Colorado residents wanting to get into the giving spirit may want to wait until Dec. 4 - Colorado Gives Day - to help their dollars go a little further.
Colorado Gives Day is a campaign that splits $1 million, donated by FirstBank and Community First Foundation, proportionally among nonprofits across the state, based on how much they raise during the one-day fundraiser. In other words, if a single nonprofit were to collect 10 percent of all the proceeds donated on Colorado Gives Day, that nonprofit would receive 10 percent of the $1 million.
Residents who want to participate on Giving Tuesday can schedule their donations in advance to take effect on Dec. 4, said Tracy Pope, marketing and grants manager for The Community Foundation serving Southwest Colorado. The foundation helps promote Colorado Gives Day locally.
"It's unlikely someone would want to give on the 27th and not have it count on the 4th," Pope said.
Colorado Gives Day is the state's largest day of giving, organized by the Community First Foundation, a Denver-area nonprofit to increase giving statewide.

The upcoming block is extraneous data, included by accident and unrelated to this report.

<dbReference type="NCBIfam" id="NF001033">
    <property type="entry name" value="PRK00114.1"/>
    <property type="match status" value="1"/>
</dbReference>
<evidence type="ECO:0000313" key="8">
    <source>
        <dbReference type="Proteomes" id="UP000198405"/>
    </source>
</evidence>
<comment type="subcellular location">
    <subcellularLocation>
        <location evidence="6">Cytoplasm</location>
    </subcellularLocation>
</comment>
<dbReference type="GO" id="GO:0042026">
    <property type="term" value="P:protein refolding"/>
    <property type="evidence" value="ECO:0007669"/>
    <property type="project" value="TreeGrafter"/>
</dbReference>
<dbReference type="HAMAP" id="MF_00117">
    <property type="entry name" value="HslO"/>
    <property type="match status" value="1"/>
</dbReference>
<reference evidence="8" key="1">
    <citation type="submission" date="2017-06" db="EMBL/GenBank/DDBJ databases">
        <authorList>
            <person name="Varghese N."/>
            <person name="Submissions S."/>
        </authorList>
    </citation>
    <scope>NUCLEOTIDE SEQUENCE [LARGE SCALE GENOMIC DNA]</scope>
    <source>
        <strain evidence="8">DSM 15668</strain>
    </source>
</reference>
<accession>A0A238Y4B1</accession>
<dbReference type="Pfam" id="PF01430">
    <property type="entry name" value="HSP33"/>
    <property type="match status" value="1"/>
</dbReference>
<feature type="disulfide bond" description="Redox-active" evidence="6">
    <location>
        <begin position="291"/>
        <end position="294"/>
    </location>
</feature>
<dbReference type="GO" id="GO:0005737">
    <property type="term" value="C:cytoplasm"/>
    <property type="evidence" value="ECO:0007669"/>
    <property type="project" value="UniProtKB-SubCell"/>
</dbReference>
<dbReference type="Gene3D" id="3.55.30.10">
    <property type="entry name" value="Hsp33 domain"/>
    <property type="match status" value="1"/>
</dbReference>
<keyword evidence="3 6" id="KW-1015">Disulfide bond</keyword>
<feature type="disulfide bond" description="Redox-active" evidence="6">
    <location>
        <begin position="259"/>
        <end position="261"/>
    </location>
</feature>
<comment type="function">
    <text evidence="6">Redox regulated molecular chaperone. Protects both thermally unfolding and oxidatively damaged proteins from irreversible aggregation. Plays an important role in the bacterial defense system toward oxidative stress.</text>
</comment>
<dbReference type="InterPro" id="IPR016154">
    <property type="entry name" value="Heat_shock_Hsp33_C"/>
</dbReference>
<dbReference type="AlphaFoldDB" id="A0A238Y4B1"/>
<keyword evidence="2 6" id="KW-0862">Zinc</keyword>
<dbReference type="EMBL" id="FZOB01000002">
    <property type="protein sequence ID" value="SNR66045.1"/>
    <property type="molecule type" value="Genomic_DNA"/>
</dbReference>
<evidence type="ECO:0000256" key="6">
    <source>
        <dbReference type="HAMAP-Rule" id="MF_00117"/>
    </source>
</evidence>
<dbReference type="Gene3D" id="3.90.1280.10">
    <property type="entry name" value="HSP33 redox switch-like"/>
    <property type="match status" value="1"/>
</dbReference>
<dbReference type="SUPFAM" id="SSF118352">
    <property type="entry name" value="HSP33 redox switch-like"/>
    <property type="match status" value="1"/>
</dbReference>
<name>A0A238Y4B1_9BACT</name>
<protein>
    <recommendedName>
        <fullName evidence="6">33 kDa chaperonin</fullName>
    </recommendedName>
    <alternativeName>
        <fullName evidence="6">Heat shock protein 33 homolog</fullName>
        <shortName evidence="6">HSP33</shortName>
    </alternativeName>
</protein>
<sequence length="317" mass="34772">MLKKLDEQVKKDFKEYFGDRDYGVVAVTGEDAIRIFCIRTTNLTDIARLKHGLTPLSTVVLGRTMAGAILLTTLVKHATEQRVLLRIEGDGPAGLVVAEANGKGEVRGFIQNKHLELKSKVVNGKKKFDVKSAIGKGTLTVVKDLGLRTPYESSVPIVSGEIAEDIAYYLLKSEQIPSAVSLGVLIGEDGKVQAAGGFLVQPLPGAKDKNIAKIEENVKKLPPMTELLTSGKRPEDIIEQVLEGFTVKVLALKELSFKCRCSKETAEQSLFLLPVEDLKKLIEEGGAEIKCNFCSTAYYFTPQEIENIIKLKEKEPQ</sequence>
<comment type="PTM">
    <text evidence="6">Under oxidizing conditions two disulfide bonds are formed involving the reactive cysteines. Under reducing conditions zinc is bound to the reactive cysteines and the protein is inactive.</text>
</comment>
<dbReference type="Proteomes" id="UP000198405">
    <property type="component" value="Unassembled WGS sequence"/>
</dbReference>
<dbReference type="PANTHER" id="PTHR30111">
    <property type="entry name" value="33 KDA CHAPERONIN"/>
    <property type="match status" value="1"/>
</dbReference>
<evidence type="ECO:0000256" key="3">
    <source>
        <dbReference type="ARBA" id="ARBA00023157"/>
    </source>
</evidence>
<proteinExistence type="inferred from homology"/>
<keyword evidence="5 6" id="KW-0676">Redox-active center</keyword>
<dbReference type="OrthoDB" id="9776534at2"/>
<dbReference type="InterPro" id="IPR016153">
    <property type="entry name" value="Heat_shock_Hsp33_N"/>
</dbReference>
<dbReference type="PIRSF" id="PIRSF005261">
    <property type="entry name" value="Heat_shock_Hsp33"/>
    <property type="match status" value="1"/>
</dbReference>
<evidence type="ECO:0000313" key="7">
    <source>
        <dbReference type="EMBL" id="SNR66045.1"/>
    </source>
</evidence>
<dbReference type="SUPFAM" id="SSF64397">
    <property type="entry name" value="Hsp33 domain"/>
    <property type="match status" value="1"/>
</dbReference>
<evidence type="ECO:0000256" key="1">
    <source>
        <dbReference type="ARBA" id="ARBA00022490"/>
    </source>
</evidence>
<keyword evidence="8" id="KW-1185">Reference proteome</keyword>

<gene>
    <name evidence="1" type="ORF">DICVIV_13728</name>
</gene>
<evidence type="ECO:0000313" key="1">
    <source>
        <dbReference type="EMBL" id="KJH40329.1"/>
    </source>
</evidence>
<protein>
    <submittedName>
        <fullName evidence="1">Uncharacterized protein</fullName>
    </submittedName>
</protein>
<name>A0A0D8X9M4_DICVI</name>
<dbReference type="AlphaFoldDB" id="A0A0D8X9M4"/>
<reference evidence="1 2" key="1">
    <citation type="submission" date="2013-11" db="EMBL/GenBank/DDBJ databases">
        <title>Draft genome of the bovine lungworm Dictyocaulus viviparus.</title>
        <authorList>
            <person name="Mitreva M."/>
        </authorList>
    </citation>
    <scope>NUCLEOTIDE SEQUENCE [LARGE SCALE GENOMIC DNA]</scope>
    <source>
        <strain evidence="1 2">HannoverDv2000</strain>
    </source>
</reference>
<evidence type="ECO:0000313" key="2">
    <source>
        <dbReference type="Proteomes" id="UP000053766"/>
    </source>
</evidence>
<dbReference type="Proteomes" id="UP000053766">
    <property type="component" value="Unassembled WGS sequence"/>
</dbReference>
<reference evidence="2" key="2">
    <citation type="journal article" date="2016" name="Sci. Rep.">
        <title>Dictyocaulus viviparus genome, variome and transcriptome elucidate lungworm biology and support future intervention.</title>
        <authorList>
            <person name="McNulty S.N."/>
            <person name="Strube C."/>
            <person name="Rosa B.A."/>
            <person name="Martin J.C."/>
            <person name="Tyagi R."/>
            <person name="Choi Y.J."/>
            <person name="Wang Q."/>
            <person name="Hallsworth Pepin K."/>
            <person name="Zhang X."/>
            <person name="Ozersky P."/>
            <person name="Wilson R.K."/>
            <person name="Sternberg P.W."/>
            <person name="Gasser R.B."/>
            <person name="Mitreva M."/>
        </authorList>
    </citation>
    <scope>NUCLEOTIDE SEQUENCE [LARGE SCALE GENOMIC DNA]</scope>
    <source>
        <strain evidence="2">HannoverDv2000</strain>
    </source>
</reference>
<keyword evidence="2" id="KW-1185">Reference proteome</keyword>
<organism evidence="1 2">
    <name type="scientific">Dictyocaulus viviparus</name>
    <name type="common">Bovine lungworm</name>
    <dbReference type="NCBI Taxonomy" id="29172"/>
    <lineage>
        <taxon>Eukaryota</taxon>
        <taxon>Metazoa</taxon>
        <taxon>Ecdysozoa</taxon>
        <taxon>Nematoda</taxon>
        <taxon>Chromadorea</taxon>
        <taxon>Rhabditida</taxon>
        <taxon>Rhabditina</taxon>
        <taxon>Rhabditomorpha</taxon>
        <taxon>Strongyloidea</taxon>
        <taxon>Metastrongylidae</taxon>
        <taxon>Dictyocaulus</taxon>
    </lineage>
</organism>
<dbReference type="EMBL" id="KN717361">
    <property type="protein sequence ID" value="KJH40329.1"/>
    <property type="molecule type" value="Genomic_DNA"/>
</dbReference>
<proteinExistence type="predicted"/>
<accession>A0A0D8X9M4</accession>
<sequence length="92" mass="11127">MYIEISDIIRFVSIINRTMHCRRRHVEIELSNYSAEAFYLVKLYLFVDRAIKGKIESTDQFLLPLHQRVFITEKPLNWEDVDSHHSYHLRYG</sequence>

Last year, donors celebrated the day by giving $36.6 million to 2,308 nonprofits, according to the Community First Foundation.
In Southwest Colorado, 696 donors gave $209,665 to 51 nonprofits, according to The Community Foundation serving Southwest Colorado. The money raised last year represented a 46 percent increase compared to 2016.
This year, 65 nonprofits from La Plata, Montezuma, Archuleta and San Juan counties plan to participate. The causes represented include the environment, education, arts, museums and at-risk youth, among many others.
To promote Colorado Gives Day, volunteers plan to set up giving stations the morning of Dec. 4 at 81301 Coffee and the Starbucks locations on north Main Avenue and at Main Avenue and College Drive. Volunteers will be able to accept donations via iPads.
Year-end giving can be key for nonprofits trying to meet their financial goals, said Mary Monroe Brown, executive director of Trails 2000, a nonprofit participating in the day. In many cases, nonprofits are filling a need in the community that is not filled by government services or by businesses, she said.
"They are filling a vitally important niche in our communities," she said.